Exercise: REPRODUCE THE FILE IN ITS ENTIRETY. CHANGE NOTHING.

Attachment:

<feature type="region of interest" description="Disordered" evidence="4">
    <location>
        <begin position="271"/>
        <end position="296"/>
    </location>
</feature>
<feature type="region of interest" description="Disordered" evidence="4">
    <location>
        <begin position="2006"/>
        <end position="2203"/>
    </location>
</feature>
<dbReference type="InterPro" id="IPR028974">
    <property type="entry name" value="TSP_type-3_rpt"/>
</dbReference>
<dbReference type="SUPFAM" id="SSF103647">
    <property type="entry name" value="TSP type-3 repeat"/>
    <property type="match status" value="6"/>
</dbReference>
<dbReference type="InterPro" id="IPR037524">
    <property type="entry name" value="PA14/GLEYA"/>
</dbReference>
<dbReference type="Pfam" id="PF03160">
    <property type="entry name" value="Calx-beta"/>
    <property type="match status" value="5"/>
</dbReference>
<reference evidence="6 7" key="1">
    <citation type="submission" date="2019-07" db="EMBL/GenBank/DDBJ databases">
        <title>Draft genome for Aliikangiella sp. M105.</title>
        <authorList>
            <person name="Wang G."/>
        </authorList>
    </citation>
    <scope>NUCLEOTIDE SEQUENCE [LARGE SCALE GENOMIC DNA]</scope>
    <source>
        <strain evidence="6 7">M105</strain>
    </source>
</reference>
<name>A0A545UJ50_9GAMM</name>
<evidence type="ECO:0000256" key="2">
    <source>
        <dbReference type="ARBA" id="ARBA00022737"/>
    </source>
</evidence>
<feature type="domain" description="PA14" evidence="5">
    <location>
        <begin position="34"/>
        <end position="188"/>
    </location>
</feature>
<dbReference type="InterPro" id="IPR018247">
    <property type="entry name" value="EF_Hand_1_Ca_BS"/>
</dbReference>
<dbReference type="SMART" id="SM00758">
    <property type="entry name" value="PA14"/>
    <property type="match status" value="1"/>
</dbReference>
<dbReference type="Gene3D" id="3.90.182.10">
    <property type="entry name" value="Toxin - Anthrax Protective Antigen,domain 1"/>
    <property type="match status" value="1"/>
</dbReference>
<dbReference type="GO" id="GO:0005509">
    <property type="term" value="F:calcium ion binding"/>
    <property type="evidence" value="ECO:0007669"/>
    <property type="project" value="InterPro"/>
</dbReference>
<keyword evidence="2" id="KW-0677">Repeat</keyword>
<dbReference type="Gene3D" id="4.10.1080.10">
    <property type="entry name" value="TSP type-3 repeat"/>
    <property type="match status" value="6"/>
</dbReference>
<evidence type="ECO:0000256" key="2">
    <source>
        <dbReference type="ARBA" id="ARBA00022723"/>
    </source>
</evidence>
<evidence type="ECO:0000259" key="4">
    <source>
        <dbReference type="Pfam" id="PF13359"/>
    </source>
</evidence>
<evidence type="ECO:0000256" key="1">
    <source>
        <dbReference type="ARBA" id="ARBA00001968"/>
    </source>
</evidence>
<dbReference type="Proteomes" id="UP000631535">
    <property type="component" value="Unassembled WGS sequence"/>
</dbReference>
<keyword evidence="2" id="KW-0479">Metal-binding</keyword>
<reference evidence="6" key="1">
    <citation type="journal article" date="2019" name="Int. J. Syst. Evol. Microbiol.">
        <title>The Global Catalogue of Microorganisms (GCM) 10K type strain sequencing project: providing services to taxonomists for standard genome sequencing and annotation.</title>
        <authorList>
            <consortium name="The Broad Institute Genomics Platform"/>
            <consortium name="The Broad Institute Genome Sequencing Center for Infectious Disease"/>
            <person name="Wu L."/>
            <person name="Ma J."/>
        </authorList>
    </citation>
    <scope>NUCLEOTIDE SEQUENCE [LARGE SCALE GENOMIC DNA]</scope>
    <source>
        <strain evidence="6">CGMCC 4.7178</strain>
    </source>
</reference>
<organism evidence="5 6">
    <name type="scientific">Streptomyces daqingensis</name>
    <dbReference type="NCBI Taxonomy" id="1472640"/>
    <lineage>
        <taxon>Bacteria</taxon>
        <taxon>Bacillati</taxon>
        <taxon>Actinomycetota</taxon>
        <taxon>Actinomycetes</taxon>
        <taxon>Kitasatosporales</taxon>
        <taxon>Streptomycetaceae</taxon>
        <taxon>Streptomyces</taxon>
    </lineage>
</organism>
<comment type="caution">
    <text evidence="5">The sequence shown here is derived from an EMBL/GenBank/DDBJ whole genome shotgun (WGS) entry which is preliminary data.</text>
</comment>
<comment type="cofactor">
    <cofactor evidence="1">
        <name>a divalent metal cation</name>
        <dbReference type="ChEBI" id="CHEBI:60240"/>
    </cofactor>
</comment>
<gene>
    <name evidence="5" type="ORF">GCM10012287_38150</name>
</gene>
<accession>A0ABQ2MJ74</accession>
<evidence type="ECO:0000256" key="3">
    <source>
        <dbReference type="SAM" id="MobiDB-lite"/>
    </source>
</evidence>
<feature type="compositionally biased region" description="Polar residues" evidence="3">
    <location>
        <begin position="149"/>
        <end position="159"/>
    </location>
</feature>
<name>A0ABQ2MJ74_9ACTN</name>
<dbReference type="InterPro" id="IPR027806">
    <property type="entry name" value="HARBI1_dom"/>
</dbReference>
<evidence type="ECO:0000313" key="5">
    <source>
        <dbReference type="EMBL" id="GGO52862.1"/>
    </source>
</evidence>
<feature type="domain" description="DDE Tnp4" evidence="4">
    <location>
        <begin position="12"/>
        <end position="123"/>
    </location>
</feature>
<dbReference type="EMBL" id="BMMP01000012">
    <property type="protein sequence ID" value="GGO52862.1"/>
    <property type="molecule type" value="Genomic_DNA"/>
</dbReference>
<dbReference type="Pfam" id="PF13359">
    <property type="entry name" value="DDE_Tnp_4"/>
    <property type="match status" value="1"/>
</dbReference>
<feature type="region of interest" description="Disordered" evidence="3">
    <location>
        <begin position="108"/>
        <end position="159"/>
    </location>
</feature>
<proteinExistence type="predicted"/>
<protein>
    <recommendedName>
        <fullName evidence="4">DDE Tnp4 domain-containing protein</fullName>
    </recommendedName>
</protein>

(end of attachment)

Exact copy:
<feature type="region of interest" description="Disordered" evidence="4">
    <location>
        <begin position="271"/>
        <end position="296"/>
    </location>
</feature>
<feature type="region of interest" description="Disordered" evidence="4">
    <location>
        <begin position="2006"/>
        <end position="2203"/>
    </location>
</feature>
<dbReference type="InterPro" id="IPR028974">
    <property type="entry name" value="TSP_type-3_rpt"/>
</dbReference>
<dbReference type="SUPFAM" id="SSF103647">
    <property type="entry name" value="TSP type-3 repeat"/>
    <property type="match status" value="6"/>
</dbReference>
<dbReference type="InterPro" id="IPR037524">
    <property type="entry name" value="PA14/GLEYA"/>
</dbReference>
<dbReference type="Pfam" id="PF03160">
    <property type="entry name" value="Calx-beta"/>
    <property type="match status" value="5"/>
</dbReference>
<reference evidence="6 7" key="1">
    <citation type="submission" date="2019-07" db="EMBL/GenBank/DDBJ databases">
        <title>Draft genome for Aliikangiella sp. M105.</title>
        <authorList>
            <person name="Wang G."/>
        </authorList>
    </citation>
    <scope>NUCLEOTIDE SEQUENCE [LARGE SCALE GENOMIC DNA]</scope>
    <source>
        <strain evidence="6 7">M105</strain>
    </source>
</reference>
<name>A0A545UJ50_9GAMM</name>
<evidence type="ECO:0000256" key="2">
    <source>
        <dbReference type="ARBA" id="ARBA00022737"/>
    </source>
</evidence>
<feature type="domain" description="PA14" evidence="5">
    <location>
        <begin position="34"/>
        <end position="188"/>
    </location>
</feature>
<dbReference type="InterPro" id="IPR018247">
    <property type="entry name" value="EF_Hand_1_Ca_BS"/>
</dbReference>
<dbReference type="SMART" id="SM00758">
    <property type="entry name" value="PA14"/>
    <property type="match status" value="1"/>
</dbReference>
<dbReference type="Gene3D" id="3.90.182.10">
    <property type="entry name" value="Toxin - Anthrax Protective Antigen,domain 1"/>
    <property type="match status" value="1"/>
</dbReference>
<dbReference type="GO" id="GO:0005509">
    <property type="term" value="F:calcium ion binding"/>
    <property type="evidence" value="ECO:0007669"/>
    <property type="project" value="InterPro"/>
</dbReference>
<keyword evidence="2" id="KW-0677">Repeat</keyword>
<dbReference type="Gene3D" id="4.10.1080.10">
    <property type="entry name" value="TSP type-3 repeat"/>
    <property type="match status" value="6"/>
</dbReference>
<evidence type="ECO:0000256" key="2">
    <source>
        <dbReference type="ARBA" id="ARBA00022723"/>
    </source>
</evidence>
<evidence type="ECO:0000259" key="4">
    <source>
        <dbReference type="Pfam" id="PF13359"/>
    </source>
</evidence>
<evidence type="ECO:0000256" key="1">
    <source>
        <dbReference type="ARBA" id="ARBA00001968"/>
    </source>
</evidence>
<dbReference type="Proteomes" id="UP000631535">
    <property type="component" value="Unassembled WGS sequence"/>
</dbReference>
<keyword evidence="2" id="KW-0479">Metal-binding</keyword>
<reference evidence="6" key="1">
    <citation type="journal article" date="2019" name="Int. J. Syst. Evol. Microbiol.">
        <title>The Global Catalogue of Microorganisms (GCM) 10K type strain sequencing project: providing services to taxonomists for standard genome sequencing and annotation.</title>
        <authorList>
            <consortium name="The Broad Institute Genomics Platform"/>
            <consortium name="The Broad Institute Genome Sequencing Center for Infectious Disease"/>
            <person name="Wu L."/>
            <person name="Ma J."/>
        </authorList>
    </citation>
    <scope>NUCLEOTIDE SEQUENCE [LARGE SCALE GENOMIC DNA]</scope>
    <source>
        <strain evidence="6">CGMCC 4.7178</strain>
    </source>
</reference>
<organism evidence="5 6">
    <name type="scientific">Streptomyces daqingensis</name>
    <dbReference type="NCBI Taxonomy" id="1472640"/>
    <lineage>
        <taxon>Bacteria</taxon>
        <taxon>Bacillati</taxon>
        <taxon>Actinomycetota</taxon>
        <taxon>Actinomycetes</taxon>
        <taxon>Kitasatosporales</taxon>
        <taxon>Streptomycetaceae</taxon>
        <taxon>Streptomyces</taxon>
    </lineage>
</organism>
<comment type="caution">
    <text evidence="5">The sequence shown here is derived from an EMBL/GenBank/DDBJ whole genome shotgun (WGS) entry which is preliminary data.</text>
</comment>
<comment type="cofactor">
    <cofactor evidence="1">
        <name>a divalent metal cation</name>
        <dbReference type="ChEBI" id="CHEBI:60240"/>
    </cofactor>
</comment>
<gene>
    <name evidence="5" type="ORF">GCM10012287_38150</name>
</gene>
<accession>A0ABQ2MJ74</accession>
<evidence type="ECO:0000256" key="3">
    <source>
        <dbReference type="SAM" id="MobiDB-lite"/>
    </source>
</evidence>
<feature type="compositionally biased region" description="Polar residues" evidence="3">
    <location>
        <begin position="149"/>
        <end position="159"/>
    </location>
</feature>
<name>A0ABQ2MJ74_9ACTN</name>
<dbReference type="InterPro" id="IPR027806">
    <property type="entry name" value="HARBI1_dom"/>
</dbReference>
<evidence type="ECO:0000313" key="5">
    <source>
        <dbReference type="EMBL" id="GGO52862.1"/>
    </source>
</evidence>
<feature type="domain" description="DDE Tnp4" evidence="4">
    <location>
        <begin position="12"/>
        <end position="123"/>
    </location>
</feature>
<dbReference type="EMBL" id="BMMP01000012">
    <property type="protein sequence ID" value="GGO52862.1"/>
    <property type="molecule type" value="Genomic_DNA"/>
</dbReference>
<dbReference type="Pfam" id="PF13359">
    <property type="entry name" value="DDE_Tnp_4"/>
    <property type="match status" value="1"/>
</dbReference>
<feature type="region of interest" description="Disordered" evidence="3">
    <location>
        <begin position="108"/>
        <end position="159"/>
    </location>
</feature>
<proteinExistence type="predicted"/>
<protein>
    <recommendedName>
        <fullName evidence="4">DDE Tnp4 domain-containing protein</fullName>
    </recommendedName>
</protein>